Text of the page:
This past Sunday during our time together we studied Colossians 1:19-22. The passage is a snapshot of the Gospel. We were separated from God because of sin. But while we were alienated from God and continuing in sin and hostility, God, through Christ, reconciled us to himself.
But passages like these lead to lots of questions. And questions are good. Questions cause us to dig deep into the Word of God to find answers. And digging deep into the Word of God to find answers is REALLY good. So what are some of the questions that this passage leads us naturally to ask?
- What on earth happened? How did mankind find itself in such a disparaging condition? How is it that we became separated from God? Why do we need reconciliation?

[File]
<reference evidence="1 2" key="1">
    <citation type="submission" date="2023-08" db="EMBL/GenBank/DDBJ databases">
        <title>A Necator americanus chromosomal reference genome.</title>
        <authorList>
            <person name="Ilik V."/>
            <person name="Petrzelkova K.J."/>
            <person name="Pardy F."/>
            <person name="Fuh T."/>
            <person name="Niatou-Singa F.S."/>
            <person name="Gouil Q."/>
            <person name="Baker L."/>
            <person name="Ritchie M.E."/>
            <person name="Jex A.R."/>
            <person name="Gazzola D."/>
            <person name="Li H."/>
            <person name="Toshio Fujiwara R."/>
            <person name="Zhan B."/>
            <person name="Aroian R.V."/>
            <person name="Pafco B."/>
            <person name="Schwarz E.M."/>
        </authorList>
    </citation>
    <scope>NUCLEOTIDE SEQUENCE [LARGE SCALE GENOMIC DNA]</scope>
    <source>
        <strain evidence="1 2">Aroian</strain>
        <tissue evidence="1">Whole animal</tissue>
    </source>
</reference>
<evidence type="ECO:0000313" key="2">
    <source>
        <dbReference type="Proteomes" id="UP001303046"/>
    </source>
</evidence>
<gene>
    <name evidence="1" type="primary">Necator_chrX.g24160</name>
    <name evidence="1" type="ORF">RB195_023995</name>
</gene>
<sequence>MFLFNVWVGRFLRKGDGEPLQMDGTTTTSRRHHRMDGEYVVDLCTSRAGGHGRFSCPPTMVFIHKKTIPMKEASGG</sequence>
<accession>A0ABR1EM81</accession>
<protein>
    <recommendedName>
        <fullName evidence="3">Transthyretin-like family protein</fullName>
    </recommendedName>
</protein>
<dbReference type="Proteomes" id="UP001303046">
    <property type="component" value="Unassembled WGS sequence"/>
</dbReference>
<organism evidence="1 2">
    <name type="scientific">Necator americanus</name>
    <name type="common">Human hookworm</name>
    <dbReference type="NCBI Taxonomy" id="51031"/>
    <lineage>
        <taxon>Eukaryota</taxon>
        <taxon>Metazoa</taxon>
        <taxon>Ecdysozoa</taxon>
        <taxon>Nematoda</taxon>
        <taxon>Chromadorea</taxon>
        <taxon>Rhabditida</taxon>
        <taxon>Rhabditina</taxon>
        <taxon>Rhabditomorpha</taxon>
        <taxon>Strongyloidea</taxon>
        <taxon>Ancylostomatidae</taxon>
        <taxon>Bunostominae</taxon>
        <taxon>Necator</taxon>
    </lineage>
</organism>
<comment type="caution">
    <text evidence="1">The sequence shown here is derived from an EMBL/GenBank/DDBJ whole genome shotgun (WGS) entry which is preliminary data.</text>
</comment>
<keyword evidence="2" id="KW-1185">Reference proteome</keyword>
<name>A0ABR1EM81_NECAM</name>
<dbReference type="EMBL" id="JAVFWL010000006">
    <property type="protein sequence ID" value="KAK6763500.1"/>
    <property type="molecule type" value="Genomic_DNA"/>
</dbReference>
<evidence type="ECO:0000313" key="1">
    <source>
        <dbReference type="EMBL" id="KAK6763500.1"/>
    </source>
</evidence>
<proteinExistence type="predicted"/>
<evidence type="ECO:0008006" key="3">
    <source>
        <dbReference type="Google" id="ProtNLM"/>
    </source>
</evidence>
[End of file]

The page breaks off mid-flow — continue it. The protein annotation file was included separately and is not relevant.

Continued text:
Okay, I realize that is not one question. But they all deal with the same thing. What happened? How did we get here? That is a very important question to ask. That question (and our answer to it) will shape how we view ourselves and the world around us. And to answer that question we don't need a degree in Old Testament. We just need to follow the Cherub, or Cherubim if we are being technical.
Follow the Cherubim
Cherubim are angelic beings that serve different roles throughout the Scriptures. But there is one place and one specific role in which we always see them. They are guardians of the presence of God. Now, admittedly, saying that God needs a guardian is like saying that a lion needs a bodyguard. But Cherubim are more like the guys in red coats and funky hats that stand at Buckingham Palace. They represent a reality. The guys in funky hats represent your inability to enter the presence of the Queen of England. Cherubim represent something much more troubling. They represent mankind's inability to enter the presence of God. Let's follow the Cherubim for just a moment.